Yes, I am a college football junkie. It is, by far, my favorite sport for one simple reason: every game matters.
Unlike the NFL, where a 9-7 team can make a run at the Super Bowl, only the best need apply in college football.
Can you imagine a 7-5 West Virginia or Louisville making it all the way to the title game? No thanks. Best teams only.
There have been many calls from media pundits to stop ranking teams in the preseason or even before October because we don’t know enough about the teams. Hogwash! The problem lies not with what we know or don’t know about the teams. The problem is with the voters themselves. Let me explain. Most of the voters in the AP Poll are writers assigned to a particular team or region. On Saturdays, these writers are at a game involving the team they write about for several hours before and several hours after the game. How are they supposed to know about all of the teams if they spend at least eight hours focused on just one of those teams? Their information literally comes from stat sheets and highlight shows.
The same holds true with the Coaches Poll (a better description might be the Sports Information Director (SID) Poll because many coaches abdicate this responsibility). Coaches and SIDs are too busy working their respective teams to have a real grasp of what is happening.
I am a different entity entirely. My Saturdays in the fall are mostly free and I have two televisions set up where I watch from noon until early Sunday morning. The difference with this poll is simple. I’ve actually watched the teams and the games.
Some pundits call for holding off on polls until October due to the inherent advantage it gives teams that were highly ranked in the preseason. Those teams can suffer losses and still bounce back in the polls. This bias hurt the University of Central Florida (UCF) more than any other school in the nation last year. The undefeated Knights were never even in the discussion for a playoff spot and did not rise in the polls as other teams lost.
Where is the bias against UCF? I’ll let you in on a little media secret: writers are arrogant and hate being wrong. Here is how it works. If a team like Penn State barely survives Appalachian State, they won’t be dropping far in the polls that week and will rise right back up quickly. The reason why is that writers want to think they were right in their original assessment. Not ranking a team highly that you believed in is nothing more than an admission that you were wrong. Like most everyone, sports writers really hate doing that.
Here is what you will find on a weekly basis with Synan Says and my Top 25: an honest assessment of what happened and the implications–creating an honest ranking. Here is all I care about when I rank teams: who have they played and how did they do? You will see the rankings change wildly on a weekly basis. I do not just push a team up one ranking because they won and the team in front of them lost. I rank them on who they have beaten and who have they have played. That’s it. Does it matter this week where your team is? Not at all. The only rankings that matter are at the end of the season.
A good example of how this ranking system works is the Clemson Tigers, my own alma mater. Clearly they are one of the best teams in the country. You can see that with the thing they call “the eyeball test” (a test I deplore). The problem with Clemson is simple. They do not have a good enough win to be ranked highly. Their thumping of Furman this past weekend was fine, but not a top effort. All that matters is who they have beaten and who have they have played. Is Clemson a top team? We will find out Saturday when they travel to Texas A&M. Win that game and they would have a top tier win worthy of a high ranking.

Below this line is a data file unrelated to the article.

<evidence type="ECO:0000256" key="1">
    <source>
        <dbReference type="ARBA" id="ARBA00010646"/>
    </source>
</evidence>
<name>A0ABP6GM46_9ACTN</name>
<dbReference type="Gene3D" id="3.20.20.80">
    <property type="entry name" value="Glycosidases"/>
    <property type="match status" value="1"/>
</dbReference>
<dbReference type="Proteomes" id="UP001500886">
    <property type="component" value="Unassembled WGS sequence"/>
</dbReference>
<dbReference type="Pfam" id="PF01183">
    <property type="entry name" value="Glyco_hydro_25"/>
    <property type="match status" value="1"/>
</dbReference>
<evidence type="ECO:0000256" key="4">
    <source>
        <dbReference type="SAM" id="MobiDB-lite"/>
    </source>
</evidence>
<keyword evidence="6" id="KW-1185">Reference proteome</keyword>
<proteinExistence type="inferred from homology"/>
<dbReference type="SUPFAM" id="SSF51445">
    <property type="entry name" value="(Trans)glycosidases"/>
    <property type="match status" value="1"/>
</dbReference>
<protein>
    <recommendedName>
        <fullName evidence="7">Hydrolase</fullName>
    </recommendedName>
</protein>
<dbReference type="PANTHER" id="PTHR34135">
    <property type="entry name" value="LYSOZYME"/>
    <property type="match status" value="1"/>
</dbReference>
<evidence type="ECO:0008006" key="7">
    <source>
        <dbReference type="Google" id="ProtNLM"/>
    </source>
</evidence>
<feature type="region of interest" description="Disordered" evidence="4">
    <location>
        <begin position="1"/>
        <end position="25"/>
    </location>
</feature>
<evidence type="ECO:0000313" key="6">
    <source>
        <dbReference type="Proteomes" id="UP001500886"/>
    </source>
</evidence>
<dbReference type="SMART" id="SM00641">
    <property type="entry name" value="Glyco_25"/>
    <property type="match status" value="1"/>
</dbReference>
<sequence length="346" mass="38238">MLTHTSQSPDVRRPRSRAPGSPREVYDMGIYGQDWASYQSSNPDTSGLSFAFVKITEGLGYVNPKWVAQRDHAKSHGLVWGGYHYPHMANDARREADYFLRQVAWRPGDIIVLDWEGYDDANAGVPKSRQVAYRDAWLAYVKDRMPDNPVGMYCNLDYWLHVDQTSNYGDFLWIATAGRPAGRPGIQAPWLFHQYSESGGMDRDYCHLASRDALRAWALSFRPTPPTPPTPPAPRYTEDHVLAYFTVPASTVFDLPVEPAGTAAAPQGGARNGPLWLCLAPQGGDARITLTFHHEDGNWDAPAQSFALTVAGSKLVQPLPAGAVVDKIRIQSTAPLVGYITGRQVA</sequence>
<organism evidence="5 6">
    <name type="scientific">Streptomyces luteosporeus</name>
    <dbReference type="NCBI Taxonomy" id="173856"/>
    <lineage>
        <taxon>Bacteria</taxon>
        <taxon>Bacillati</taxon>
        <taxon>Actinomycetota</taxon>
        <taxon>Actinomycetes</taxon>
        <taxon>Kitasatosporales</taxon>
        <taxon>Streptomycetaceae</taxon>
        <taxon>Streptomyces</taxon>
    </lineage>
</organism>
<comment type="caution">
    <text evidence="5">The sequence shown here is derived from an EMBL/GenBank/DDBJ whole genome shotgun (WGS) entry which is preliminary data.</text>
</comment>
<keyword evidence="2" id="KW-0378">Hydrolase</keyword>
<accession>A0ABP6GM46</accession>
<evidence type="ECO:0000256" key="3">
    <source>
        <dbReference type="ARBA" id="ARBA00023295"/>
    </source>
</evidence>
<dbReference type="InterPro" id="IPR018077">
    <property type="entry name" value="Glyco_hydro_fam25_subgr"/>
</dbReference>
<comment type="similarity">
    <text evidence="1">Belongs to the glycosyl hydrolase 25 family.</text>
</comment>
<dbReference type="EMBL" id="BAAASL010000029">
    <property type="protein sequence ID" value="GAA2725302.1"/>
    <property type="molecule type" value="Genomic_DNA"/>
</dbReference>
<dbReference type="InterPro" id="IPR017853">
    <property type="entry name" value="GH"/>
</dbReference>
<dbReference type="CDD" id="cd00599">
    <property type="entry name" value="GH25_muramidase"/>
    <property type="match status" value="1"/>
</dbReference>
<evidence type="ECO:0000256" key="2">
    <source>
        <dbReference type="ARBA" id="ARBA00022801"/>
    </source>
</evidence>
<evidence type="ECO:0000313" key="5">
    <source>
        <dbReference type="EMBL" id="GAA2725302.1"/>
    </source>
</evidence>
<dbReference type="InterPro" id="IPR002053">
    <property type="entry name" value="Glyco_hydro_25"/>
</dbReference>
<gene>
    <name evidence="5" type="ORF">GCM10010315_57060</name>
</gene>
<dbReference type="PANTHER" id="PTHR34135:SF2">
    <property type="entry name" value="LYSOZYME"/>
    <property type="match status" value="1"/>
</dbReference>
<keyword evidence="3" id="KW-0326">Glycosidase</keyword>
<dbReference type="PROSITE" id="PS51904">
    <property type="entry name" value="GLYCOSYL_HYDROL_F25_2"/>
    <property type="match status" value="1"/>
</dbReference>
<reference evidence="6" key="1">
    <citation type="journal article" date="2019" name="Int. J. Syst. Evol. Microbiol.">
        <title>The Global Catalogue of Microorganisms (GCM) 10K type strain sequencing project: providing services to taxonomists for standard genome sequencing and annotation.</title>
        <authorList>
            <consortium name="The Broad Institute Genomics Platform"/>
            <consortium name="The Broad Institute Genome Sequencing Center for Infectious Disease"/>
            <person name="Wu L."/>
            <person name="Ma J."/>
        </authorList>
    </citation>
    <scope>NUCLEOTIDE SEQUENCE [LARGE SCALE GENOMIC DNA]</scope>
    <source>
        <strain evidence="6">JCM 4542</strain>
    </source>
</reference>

I always love feedback on college football. Reach me at Mike.Synan@floridadaily.com and we can talk about it.
Top 25 for the Week Beginning September 2
- Alabama (1-0) Thrashed Louisville on a neutral field.
- LSU (1-0) Win over Miami on neutral field more dominant than final score.
- Virginia Tech (1-0) Florida State made about two decent plays on offense.
- Auburn (1-0) Gutted out a tough neutral field win over a Washington team that looked tough.
- Notre Dame (1-0) Time will tell how good this win will be. Maybe Michigan is not very good?
- Oklahoma (1-0) Lane Kiffin brought back talent to FAU and still got stomped.
- West Virginia (1-0) Went on the road and thrashed an SEC team (even though it was Tennessee).
- UCF (1-0) Why doesn’t the whole nation see how good this team is? 56 points at UConn.
- Ole Miss (1-0) Impressive road win at Texas Tech. Bet they won’t be here all year.
- Boise State (1-0) Went to Troy and whipped one of the best schools outside the Power 5.
- Stanford (1-0) San Diego State is sneaky good but got whipped.
- Georgia (1-0) They’ll be higher if they can win at South Carolina.
- Clemson (1-0) There is a full blown QB controversy in Tiger Town.
- Wisconsin (1-0) Did what they had to do versus inferior opponent.
- Ohio State (1-0) Scoring 77 points is good. Giving up 31 is not.
- BYU (1-0) Went to Arizona and ruined Kevin Sumlin’s debut.
- Cincinnati (1-0) Quality road win at UCLA (at least it’s a quality win this week).
- Mississippi State (1-0) Time to rank good teams that played no one.
- TCU (1-0) No real test yet with SMU coming to town this week.
- Southern Cal (1-0) Should have beaten UNLV by more.
- South Carolina (1-0) An ESPN pundit said they would not cover versus Coastal Carolina. They did.
- Oregon (1-0) Gave up too many points but will score a lot this year.
- Arizona State (1-0) Herm Edwards debut a smashing success.
- Michigan State (1-0) Could have easily lost at home to Utah State.
- Penn State (1-0) Taken to overtime by Appalachian State.
Reach Mike Synan at Mike.Synan@floridadaily.com.